The New York Times
Racial Inequality Was Tearing the U.S. Apart, a 1968 Report Warned. It Was Ignored.
Anger over policing and inequality boiled over in 1967 in protests and violence across the United States. A landmark report warned that without major changes, it would happen again.
What the Bungled Response to HIV Can Teach Us About Dealing With Covid-19
Politics, public health and a pandemic. What we didn’t learn from HIV.
Why We Can't Have a Civil Conversation About Guns
In the 1980s, the attempted assassination of Ronald Reagan and the shooting of his press secretary, Jim Brady, led to the Brady Bill. Decades later, are there lessons from that fight for the Parkland students?
Could You Patent the Sun?
Decades after Dr. Jonas Salk opposed patenting the polio vaccine, the pharmaceutical industry has changed. What does that mean for the development of innovative drugs and for people whose lives depend on them?
Meatless Burgers Are on Trend. Eating to Save the World Has a Long History.
Plant-based meats may be high tech, but the ideas behind them have been around for decades.
She Derailed the Fight for Equal Rights for Women
Even in the #MeToo era, many people don’t know that the Equal Rights Amendment never passed…because of one woman. Her name is Phyllis Schlafly.
Why the Cold War Race for Nuclear Weapons Is Still a Threat
Russian President Vladimir Putin controls the world’s largest nuclear arsenal, and his invasion of Ukraine is a reminder that Russia, the U.S. and many other countries have thousands of nuclear missiles, even as safeguards once in place have fallen away.
Raising Doubts About Evolution… in Science Class
A skepticism of science has seeped into the classroom, and it’s revived attacks on one of the most established principles of biology – evolution.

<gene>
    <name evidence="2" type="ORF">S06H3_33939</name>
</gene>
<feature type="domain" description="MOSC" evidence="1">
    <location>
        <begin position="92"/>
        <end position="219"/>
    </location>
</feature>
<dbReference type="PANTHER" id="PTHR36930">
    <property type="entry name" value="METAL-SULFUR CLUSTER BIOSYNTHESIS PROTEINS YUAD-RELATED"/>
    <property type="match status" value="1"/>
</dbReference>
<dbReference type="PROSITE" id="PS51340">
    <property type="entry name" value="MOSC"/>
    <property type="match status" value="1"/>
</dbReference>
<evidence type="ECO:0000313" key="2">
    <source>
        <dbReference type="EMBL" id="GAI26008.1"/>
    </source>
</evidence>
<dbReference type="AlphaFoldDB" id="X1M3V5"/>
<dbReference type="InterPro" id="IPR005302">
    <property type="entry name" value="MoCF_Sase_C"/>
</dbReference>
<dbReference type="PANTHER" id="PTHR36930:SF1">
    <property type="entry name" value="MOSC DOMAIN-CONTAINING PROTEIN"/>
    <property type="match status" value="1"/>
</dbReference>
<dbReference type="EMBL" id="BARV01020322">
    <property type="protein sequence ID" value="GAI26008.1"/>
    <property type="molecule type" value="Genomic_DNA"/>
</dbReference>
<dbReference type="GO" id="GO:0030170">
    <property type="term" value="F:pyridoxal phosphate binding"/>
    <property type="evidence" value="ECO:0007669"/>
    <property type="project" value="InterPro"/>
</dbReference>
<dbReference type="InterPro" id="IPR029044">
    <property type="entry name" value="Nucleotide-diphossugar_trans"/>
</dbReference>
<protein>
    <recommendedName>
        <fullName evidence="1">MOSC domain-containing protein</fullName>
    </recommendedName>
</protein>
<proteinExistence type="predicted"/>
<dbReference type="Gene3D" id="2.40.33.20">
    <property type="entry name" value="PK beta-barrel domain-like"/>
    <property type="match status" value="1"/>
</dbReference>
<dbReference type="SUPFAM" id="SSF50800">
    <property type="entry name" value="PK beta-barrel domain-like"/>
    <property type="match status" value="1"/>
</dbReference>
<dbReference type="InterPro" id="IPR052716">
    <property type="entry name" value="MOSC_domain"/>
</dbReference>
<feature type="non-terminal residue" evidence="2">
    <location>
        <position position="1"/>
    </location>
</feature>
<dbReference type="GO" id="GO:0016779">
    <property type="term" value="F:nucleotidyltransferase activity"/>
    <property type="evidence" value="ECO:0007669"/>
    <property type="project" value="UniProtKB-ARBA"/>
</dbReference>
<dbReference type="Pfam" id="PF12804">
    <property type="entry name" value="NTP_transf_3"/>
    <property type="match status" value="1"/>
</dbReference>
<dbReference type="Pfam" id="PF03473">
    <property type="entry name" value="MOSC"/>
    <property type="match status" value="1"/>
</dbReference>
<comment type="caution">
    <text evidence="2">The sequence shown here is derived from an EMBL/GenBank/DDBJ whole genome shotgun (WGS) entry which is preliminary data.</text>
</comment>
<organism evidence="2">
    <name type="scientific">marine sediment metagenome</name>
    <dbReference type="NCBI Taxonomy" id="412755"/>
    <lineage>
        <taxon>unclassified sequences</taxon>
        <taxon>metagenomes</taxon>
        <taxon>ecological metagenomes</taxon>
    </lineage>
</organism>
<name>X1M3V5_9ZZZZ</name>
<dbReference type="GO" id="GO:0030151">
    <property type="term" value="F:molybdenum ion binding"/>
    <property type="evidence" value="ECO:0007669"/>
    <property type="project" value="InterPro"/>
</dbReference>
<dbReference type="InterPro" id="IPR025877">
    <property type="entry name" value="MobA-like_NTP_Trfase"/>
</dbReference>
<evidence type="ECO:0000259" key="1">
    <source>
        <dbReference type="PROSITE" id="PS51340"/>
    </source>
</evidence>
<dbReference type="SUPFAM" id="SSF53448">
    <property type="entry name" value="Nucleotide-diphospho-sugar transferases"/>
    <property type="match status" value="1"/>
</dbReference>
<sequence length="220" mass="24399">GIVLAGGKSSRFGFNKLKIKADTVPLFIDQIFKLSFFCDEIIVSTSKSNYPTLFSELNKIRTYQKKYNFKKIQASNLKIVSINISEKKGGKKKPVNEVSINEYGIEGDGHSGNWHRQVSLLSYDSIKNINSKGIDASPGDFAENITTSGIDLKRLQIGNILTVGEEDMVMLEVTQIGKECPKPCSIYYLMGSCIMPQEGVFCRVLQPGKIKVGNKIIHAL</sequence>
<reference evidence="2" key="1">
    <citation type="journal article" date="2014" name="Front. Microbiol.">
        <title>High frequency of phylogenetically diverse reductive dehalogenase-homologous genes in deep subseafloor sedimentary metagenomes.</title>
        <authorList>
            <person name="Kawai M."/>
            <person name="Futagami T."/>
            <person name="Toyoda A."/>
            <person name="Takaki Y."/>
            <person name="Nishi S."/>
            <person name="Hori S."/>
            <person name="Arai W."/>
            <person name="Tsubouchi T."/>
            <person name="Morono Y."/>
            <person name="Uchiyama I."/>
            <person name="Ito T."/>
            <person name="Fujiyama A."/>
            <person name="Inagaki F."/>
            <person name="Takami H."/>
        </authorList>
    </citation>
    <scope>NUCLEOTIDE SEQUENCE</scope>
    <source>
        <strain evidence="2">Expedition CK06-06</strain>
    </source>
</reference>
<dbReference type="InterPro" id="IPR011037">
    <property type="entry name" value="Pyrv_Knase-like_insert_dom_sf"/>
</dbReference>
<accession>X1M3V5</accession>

Gerrymandering Tilts Political Power. Here’s How Redistricting Affects Democracy.
Both parties play the redistricting game, redrawing electoral boundaries to lock down power.
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Presidents v. Press: How the Pentagon Papers Leak Set Up First Amendment Showdowns
Efforts to clamp down on White House leaks to the press follow a pattern that was set during the Nixon era after the publication of the Pentagon Papers.
How a Folk Singer’s Murder Forced Chile to Confront Its Past
Víctor Jara was a legendary Chilean folk singer and political activist, whose brutal killing during a military coup in 1973 went unsolved for decades. Now, his family may finally get justice.
A Trusted Pill Turned Deadly. How Tylenol Made a Comeback
How do some companies regain public trust after something goes seriously wrong, while others fail? A look at how Tylenol responded after someone spiked its pills with poison in the 1980s sheds some light.
Blazes That Damaged Yellowstone Changed Wildfire Strategy
A rapidly growing California wildfire is threatening a grove of giant Sequoia trees in Yosemite National Park, some nearly 3,000 years old. For context, we examine the 1988 fires in Yellowstone National Park that ignited a debate over firefighting tactics and sustainable forestry.
For Private Prisons, Detaining Immigrants Is Big Business
An inmate population surge in the 1980s led to the growth of for-profit prisons. Today, despite their mixed record, private prison companies are overseeing the vast majority of undocumented migrants.
Abortion Was Illegal. This Secret Group Defied the Law
The Supreme Court has reversed Roe v. Wade, the 1973 ruling that established the constitutional right to abortion. We tell the story of the Jane Collective, which provided thousands of illegal abortions from 1969 to 1973.
Conspiracy Theories and Fake News from JFK to Pizzagate
Retro Report explores decades of conspiracy theories – from the John F. Kennedy assassination to Pizzagate – and what they can tell us about how we view the world today.
Lobotomy: A Dangerous Fad's Lingering Effect on Mental Illness Treatment
From the 1930s to the 1950s a radical surgery – the Lobotomy – would forever change our understanding and treatment of the mentally ill.
Why Supreme Court Confirmations Have Become So Bitter
The defeat of Robert Bork’s nomination to the Supreme Court in 1987 changed the way justices are confirmed today.
Rachel Carson’s Warning on D.D.T. Ignited an Environmental Movement
Author Rachel Carson’s strike against the pesticide DDT turned her into both an environmental hero and a foil for those who believe regulation has gone too far. That fight is more relevant than ever.
Sanctuary Cities: An Uproar That Began Long Ago
As deportations of unauthorized immigrants rose under President Donald Trump, some churches and cities declared themselves sanctuaries and shielded migrants from immigration enforcement.